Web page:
BASKETBALL star Kieron Achara scaled the heights when he featured for Team GB at the London 2012 Olympics.

Today he is pounding the cyclepaths of Paisley for another challenge - running for mental health charity SAMH (Scottish Association for Mental Health) at the Stirling Scottish Marathon.

At 6ft 10in in his size 15 trainers, crossing the finishing line will earn him a place in the record books as Scotland’s tallest marathon runner. However, his motivation for partnering SAMH is intensely personal.

Achara has witnessed first-hand the mental struggle of fellow professional sportsmen and women as they come to terms with their sporting mortality.

A crushing loss of identity and purpose as they go from the adulation of millions on the world stage, to anonymous twenty or thirty-something in civvy street on the first rung of the job ladder. It is the closest thing to grief – so much so that sports psychiatrists say “athletes are the only people who die twice”.

Achara sees the partnership with SAMH as an opportunity to talk openly about mental health; to challenge more Scots to express their feelings and share their inner thoughts and fears with family and friends.

He grew up in Stirling and as the tall, black kid, stood out from the crowd. However, he learned to embrace his uniqueness and went on a journey that saw him study in the USA, become Scotland’s youngest internationalist, captain Glasgow Rocks and play at the Commonwealth Games and Olympics.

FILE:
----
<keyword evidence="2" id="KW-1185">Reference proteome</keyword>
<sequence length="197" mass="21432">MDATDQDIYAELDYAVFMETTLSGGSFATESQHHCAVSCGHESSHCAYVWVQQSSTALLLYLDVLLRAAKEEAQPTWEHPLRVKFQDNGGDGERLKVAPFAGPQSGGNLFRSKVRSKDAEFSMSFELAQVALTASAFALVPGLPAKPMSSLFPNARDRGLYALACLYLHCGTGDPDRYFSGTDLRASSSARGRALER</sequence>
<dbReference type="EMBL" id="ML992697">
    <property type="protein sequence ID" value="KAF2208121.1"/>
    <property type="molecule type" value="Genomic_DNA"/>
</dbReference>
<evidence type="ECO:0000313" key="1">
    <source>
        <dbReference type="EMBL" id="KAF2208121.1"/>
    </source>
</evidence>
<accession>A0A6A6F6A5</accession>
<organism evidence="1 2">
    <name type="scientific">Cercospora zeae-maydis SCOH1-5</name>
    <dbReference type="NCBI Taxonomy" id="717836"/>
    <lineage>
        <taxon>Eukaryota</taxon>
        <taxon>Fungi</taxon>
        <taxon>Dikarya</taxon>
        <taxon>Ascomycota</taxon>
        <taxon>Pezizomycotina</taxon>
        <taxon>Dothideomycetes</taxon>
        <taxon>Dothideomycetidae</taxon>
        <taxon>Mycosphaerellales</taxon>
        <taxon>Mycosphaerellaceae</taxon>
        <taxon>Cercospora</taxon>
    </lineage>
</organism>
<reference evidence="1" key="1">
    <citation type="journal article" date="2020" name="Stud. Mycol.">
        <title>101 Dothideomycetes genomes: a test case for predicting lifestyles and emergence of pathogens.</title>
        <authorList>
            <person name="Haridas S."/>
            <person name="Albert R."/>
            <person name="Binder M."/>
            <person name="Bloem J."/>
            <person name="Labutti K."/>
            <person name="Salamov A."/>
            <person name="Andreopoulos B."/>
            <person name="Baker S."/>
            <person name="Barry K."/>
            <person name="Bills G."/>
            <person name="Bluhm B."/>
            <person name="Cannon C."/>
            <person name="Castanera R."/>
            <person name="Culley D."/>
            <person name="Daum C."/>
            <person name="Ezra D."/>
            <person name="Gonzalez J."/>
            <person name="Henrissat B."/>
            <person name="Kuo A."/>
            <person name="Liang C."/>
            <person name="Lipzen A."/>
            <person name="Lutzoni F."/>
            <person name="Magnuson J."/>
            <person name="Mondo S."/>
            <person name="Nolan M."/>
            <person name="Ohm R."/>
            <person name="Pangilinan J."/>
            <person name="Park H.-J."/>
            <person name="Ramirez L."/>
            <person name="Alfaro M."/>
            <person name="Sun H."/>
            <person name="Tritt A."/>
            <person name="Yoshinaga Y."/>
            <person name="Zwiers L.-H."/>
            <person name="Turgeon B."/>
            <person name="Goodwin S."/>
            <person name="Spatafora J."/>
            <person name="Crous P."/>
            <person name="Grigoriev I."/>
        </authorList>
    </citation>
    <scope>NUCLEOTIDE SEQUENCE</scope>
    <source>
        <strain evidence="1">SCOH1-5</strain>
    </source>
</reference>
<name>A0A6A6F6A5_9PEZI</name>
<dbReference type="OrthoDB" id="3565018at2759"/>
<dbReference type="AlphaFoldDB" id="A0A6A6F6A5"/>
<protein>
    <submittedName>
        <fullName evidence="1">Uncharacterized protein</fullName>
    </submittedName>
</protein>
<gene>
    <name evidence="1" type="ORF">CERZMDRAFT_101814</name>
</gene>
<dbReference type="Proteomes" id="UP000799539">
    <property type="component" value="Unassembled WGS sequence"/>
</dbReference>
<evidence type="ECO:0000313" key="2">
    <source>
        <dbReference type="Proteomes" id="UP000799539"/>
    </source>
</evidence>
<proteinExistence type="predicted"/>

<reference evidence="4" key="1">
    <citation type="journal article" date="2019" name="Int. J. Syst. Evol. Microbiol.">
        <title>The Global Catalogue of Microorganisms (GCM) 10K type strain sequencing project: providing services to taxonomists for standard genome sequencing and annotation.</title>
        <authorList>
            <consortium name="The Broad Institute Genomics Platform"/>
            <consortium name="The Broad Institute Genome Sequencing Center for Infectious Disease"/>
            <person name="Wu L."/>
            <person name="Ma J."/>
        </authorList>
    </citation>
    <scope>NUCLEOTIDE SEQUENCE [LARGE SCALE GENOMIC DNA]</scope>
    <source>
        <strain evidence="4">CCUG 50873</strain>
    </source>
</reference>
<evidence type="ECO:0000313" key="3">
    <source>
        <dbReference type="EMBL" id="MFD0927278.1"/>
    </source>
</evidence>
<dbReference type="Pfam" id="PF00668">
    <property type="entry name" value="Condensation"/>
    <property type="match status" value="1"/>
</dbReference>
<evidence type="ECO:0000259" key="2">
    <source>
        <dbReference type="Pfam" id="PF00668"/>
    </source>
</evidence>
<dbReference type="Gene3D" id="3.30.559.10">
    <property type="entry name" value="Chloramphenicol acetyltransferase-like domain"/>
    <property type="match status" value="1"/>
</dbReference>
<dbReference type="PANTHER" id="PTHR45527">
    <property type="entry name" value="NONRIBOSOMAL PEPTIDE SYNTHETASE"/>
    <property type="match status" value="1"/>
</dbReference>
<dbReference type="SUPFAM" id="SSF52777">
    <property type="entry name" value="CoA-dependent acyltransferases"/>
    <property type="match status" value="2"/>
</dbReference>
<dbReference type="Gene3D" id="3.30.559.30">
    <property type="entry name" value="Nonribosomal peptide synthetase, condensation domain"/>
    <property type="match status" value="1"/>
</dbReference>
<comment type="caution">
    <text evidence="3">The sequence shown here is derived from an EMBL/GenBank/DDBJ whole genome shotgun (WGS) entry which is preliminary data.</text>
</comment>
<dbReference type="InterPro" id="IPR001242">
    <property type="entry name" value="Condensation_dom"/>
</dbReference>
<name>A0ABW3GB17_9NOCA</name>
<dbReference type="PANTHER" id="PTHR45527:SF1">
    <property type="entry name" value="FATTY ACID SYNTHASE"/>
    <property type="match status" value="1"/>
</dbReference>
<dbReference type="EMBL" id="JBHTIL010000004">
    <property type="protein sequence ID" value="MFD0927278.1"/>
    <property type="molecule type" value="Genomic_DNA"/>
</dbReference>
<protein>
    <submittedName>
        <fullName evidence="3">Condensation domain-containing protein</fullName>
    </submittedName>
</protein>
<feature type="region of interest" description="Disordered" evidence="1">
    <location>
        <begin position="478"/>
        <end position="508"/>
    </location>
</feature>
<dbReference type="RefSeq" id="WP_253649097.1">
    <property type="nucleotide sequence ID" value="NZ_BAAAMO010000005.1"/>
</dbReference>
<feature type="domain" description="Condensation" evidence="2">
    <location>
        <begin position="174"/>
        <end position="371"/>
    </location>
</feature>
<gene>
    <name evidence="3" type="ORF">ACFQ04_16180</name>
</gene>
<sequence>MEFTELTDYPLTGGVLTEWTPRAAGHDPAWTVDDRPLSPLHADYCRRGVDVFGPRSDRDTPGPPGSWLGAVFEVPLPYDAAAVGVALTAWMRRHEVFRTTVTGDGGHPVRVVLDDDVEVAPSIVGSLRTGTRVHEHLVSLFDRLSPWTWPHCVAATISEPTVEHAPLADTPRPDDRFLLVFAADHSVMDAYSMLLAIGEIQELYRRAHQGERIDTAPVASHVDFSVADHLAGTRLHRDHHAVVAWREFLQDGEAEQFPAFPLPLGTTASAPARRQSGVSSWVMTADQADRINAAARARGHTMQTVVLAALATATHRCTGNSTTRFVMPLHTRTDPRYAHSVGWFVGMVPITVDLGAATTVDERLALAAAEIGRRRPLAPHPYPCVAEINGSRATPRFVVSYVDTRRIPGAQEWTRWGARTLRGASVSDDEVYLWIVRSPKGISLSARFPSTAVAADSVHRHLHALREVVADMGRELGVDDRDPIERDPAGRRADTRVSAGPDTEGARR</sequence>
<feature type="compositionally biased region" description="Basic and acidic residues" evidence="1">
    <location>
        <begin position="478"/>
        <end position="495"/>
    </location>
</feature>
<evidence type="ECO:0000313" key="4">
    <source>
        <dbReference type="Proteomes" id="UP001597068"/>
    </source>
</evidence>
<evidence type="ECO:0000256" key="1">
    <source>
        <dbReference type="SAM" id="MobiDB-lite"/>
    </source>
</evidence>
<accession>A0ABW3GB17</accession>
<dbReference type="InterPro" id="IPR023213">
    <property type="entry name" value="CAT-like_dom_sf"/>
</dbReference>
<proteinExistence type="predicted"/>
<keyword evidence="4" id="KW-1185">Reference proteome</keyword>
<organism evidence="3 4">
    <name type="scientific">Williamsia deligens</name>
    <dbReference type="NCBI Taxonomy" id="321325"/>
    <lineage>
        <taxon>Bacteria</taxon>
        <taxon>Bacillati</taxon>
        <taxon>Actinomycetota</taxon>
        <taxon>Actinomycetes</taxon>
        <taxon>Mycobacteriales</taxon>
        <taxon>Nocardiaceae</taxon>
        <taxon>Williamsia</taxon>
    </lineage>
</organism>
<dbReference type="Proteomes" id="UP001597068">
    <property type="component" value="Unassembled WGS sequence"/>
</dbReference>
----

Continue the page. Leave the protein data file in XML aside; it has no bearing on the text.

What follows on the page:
“I don’t think I suffered from depression, however, I went through a difficult transition as my career neared its end,” Achara said of his retirement from basketball.

“For the first time in my life I felt I couldn’t control things; I was playing poorly, the team was playing poorly then I started becoming obsessed by a few trolls on Twitter, who were consistently criticising my performance.

“I ended up playing to trying to please them. I would judge my performance by what two or three people were writing about on Twitter. I then took the decision to quit one Christmas and it was like a weight off my shoulders.

“However, when the time came, it was real shock when I saw my name had suddenly been removed from the basketball team group chat. That was so final – I was no longer Kieron Achara basketball player with team-mates, manager and physios. I was Kieron from Paisley , looking for a job with a baby on the way.”

Achara believes the key to good mental health is purpose in life, something he has found through his two children and a rekindled interest in sport. He began training again before making the commitment to run his hometown marathon of Stirling, in a frame that was perfectly designed for basketball, but faces challenges in navigating 26.2miles, albeit through some of the country’s most scenic countryside.

“Running helps me feel good, mentally and physically. It’s accessible, you don’t need a gym membership and is satisfying seeing your progress.”

In December, Achara was appointed sports development executive of Frog Systems, a specialist digital firm that promotes mental health and wellbeing and is building relationships with UK sporting bodies to use physical activity as a key improvement tool.

“When we think of sport, we focus on the physical fitness benefits that regular exercise brings, often overlooking the positive effects on our mental health,” he said.

“The camaraderie, the sense of purpose, the feeling of worth, simply getting out of the house and socialising. It’s an important enabler for general wellbeing.”

The Stirling Marathon is the highlight of a two-day festival of running on October 10 and 11 including half marathon, 5k and family fun run. To enter go to